When thinking about aging, one of the scarier concerns is the loss of memory that can result from old age. If you'd like to take preventative measures against future memory loss, or find out what you can do to regain your memory now, read on for some helpful tips.

A key brain supplement to keeping your memory sharp as a tack is to keep up your social relationships. Especially those that you consider a great support system, you are helping your memory to stay alive, by surrounding yourself with friends and family. Research actually shows that those with the most active lifestyle showed the slowest rate of memory loss.

If you need to remember some information, study it regularly instead of cramming it in all at once. Research has shown that studying something in short, but frequent, sessions produces better results than spending one long period of time cramming it in. Shorter, more frequent sessions allow your brain time to process what it has learned and to commit the information to memory.

Try teaching the subject you're trying to learn to another person. Research suggests that by teaching something to another person, you'll have a much better chance of remembering what you're teaching. So, the next time you're struggling to remember a new concept, try teaching it to a sibling or friend.

Keep your memory fresh by removing stress. When you are feeling stressed about something it can be harder to pull up memorized data. Before you have to rely on your memory for a task, find ways to relax yourself. Meditate for a bit on relaxing thoughts that will allow your brain to process the information you need to access.

It is important that you stop drinking sugary drinks, like soda, when you are trying to improve your memory. Believe it or not, sugary drinks increase your blood glucose level, which in turn, deteriorates your brain function and memory. Instead, try to drink at least 8 glasses of water a day.

Think of your brain as a muscle. To keep it in good shape, you need to exercise it. Research has shown that puzzles can help to prevent senility.

Use mnemonic devices to help you remember things. Mnemonic devices are sets of clues that helps by associating things that are usually hard to remember with things that are easier to remember. An example is using an acronym, rhymes, visual images, or even associating a funny story to whatever you want to memorize.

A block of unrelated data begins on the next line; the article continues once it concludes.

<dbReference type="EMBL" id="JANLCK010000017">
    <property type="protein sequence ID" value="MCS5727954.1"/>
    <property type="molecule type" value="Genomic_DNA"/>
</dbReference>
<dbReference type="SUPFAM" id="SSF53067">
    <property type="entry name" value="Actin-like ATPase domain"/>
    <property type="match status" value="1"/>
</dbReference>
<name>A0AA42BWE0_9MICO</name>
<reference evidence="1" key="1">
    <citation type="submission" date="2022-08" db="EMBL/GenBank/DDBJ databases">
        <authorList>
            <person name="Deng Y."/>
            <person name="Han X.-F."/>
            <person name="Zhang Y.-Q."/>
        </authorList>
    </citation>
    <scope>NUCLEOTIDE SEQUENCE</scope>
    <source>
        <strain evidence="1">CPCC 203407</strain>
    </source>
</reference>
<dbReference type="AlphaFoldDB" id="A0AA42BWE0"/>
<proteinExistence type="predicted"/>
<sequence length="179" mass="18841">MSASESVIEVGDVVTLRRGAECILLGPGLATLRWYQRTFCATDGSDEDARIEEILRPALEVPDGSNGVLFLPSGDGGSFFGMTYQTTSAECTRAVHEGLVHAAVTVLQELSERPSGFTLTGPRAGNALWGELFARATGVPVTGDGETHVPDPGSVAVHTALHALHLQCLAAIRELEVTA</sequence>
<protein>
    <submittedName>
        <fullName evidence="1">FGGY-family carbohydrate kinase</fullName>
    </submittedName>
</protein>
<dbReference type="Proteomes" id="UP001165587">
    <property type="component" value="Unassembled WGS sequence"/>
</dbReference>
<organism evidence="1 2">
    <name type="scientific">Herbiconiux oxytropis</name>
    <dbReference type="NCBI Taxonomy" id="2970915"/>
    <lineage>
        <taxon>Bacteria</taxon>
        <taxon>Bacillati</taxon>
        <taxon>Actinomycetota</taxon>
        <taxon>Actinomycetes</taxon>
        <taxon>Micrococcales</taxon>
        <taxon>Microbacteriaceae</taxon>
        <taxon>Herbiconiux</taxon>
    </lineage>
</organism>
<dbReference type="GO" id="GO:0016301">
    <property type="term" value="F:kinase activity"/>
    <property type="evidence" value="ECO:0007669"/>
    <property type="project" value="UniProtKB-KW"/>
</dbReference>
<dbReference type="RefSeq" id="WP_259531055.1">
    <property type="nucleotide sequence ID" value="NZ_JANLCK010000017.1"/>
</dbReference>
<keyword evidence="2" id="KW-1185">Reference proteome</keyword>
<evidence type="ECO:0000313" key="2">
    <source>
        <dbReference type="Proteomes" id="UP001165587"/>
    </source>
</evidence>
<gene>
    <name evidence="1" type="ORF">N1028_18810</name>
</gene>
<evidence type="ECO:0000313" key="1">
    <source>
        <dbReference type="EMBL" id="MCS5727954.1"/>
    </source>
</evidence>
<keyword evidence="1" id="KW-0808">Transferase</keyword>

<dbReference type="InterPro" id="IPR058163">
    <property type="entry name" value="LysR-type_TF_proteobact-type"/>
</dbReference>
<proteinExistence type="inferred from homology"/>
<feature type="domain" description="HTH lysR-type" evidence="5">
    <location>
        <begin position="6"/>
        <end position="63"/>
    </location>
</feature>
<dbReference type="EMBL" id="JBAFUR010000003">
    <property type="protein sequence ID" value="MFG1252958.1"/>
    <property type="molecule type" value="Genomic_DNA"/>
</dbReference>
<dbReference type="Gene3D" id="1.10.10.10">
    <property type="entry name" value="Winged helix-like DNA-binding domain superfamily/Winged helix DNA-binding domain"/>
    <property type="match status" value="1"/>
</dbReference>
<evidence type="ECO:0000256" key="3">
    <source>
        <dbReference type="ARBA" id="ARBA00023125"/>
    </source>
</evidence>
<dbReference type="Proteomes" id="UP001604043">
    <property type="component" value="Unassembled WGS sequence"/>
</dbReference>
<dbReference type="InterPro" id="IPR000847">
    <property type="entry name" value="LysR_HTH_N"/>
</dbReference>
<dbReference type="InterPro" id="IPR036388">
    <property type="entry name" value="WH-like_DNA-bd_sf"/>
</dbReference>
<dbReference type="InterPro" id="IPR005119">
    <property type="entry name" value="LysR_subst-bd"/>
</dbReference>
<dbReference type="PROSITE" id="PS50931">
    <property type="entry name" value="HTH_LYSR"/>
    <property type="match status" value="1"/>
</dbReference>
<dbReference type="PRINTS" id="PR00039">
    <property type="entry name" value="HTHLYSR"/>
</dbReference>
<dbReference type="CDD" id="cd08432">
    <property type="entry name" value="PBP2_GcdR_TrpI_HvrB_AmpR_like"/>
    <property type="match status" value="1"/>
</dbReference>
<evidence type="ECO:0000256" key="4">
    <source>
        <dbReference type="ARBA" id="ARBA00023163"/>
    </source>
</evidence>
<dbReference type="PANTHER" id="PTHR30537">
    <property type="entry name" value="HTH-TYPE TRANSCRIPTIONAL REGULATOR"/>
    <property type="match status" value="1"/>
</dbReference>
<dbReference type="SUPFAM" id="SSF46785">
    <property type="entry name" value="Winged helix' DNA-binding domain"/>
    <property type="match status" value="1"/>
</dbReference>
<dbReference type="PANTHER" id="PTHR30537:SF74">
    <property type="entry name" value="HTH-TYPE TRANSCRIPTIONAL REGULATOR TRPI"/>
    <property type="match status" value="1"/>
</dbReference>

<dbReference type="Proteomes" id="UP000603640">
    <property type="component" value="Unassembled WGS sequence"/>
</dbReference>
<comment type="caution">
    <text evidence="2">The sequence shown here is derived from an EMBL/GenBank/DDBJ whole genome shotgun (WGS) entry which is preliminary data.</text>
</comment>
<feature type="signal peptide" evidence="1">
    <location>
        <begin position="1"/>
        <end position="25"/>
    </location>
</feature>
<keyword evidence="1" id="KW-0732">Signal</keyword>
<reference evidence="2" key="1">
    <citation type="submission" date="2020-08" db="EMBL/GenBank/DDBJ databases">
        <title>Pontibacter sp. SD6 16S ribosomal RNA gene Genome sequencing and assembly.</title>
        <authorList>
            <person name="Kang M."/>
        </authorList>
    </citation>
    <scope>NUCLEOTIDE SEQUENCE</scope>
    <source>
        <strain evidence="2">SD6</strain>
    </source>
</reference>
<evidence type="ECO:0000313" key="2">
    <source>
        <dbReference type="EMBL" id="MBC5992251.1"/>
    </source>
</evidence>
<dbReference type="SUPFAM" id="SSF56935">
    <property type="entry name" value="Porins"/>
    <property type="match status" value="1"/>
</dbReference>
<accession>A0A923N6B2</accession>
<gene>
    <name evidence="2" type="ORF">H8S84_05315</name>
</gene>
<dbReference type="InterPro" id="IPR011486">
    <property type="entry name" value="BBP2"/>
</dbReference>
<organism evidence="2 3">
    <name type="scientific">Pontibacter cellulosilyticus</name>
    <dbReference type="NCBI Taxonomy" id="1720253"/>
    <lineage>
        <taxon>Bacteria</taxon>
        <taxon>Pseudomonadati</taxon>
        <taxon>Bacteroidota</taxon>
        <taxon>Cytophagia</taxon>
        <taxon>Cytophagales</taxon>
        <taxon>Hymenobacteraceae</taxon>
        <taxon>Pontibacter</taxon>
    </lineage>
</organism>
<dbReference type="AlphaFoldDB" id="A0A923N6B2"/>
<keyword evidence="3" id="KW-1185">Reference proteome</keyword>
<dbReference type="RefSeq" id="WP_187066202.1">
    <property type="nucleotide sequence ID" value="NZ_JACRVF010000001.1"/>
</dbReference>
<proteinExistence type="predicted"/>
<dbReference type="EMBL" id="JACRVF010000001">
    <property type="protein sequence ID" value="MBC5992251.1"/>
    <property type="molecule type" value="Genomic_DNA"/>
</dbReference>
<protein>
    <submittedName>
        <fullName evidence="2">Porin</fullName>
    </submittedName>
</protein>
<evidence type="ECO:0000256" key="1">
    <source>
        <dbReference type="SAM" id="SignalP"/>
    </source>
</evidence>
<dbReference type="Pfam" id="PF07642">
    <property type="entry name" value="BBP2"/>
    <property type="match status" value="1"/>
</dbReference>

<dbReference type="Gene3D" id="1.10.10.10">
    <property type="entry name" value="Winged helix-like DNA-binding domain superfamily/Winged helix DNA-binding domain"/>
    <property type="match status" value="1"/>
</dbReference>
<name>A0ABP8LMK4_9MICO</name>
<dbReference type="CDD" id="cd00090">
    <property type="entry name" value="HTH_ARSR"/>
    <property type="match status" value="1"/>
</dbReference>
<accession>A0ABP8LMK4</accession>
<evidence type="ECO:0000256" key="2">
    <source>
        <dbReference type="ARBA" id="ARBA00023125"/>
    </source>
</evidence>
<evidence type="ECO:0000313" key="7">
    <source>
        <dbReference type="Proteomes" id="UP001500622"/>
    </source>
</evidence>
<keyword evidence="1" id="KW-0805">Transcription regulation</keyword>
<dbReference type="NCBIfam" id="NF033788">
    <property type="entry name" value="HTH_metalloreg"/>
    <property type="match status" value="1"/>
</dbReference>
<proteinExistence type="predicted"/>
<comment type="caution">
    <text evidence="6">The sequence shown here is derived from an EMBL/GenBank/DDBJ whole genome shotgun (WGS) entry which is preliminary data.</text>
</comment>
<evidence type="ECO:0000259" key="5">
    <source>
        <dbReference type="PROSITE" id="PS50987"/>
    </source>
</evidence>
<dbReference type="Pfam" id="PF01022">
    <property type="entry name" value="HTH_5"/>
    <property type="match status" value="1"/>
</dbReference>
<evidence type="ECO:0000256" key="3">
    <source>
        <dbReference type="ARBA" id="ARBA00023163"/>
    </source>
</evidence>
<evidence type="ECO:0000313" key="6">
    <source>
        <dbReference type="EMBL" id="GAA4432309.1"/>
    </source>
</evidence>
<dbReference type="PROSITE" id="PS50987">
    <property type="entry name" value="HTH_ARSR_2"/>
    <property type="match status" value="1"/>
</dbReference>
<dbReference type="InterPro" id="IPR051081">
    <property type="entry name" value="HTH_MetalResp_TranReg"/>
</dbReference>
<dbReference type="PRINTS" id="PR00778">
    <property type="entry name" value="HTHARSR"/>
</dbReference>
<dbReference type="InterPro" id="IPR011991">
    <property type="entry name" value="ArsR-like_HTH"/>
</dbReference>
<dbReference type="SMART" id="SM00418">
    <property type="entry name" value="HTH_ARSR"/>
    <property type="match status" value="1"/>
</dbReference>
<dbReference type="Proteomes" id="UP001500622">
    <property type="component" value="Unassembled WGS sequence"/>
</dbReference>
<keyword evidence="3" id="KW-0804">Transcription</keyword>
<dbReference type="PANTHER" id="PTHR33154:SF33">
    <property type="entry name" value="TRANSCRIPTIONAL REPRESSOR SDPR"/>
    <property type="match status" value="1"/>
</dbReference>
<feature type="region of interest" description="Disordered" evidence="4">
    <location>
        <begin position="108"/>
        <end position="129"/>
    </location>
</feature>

To keep your memory in tip-top shape, practice using it regularly. If you don't use your memory, it will slowly become weaker and weaker over time. The best way to keep it in shape is by regularly challenging it in your day to day life. This can be something as simple as doing a crossword puzzle or as complex as trying to memorize the names of all of the members of the arachnid family. Just find fun ways to challenge and test your memory each and every day.

If you want to have a good memory, be sure to visit a dentist and take good care of your teeth. Tooth and gum disease have been known to clog your carotid arteries, which in turn decreases oxygen to the brain. Without enough oxygen, the brain cannot process and keep information.

Even if you are not in school or college, it is crucial that you continue to learn new things. If you do not learn always, your memory section of the brain will begin to decay. So, if a time comes that you are required to remember new things, you may find that it is much harder to do so.

Here is a trick for memory! As trivial as it may seem, try to do handstands! By standing on your hands, you are allowing blood flow to your brain. Having sufficient blood flow to your brain helps it to remember and absorb new information. You could also try lying on your back on your bed with your head hanging off the end!

Create connections between new information and what you already know to improve your memory. You're more likely to recall things quickly and store them in your long-term memory if you associate something you already know with something new you are trying to learn.

Getting plenty of exercise will help your memory. Exercise improves the blood flow throughout your body, including the brain. This can invigorate your mind and improve its ability to remember. Even a brief walk for ten minutes can increase your circulation. The fresh air wakes up the brain and keeps it alert, which improves its memory capacity.

Close your eyes. Your brain spends a lot of energy on processing what you are seeing. If you have difficulty remembering something, try closing your eyes. Your brain will have an easier time finding the information. It will also make it easier for you to picture said information in your head.

Focus all your attention on the topic in front of you when you are memorizing information. You must store information in your long-term memory for it to be remembered. You won't be able to store anything in your long term memory unless you're completely focused.

To aviod age-related memory loss, you should keep your mind active. A fun, easy way to do this is the daily crossword puzzle in the newspaper. To benefit the most, try to complete puzzles which are challenging for you. If the clues are too easy, you will not exercise your brain as much.

matching and Remembering names with faces can be very difficult. Focus on the person's face or a specific feature of their face then try recalling an anecdote about them. With practice and time people's names will spring to mind more readily.

Improving Memory-saving tips and tactics aren't overly complicated. Most of what you learned here is all fairly common-sense stuff, dealing with a lot of repetition and other retention practices. You cannot take this advice lightly just because it's simpler than you assumed, however. Be sure that you're using the tips here if you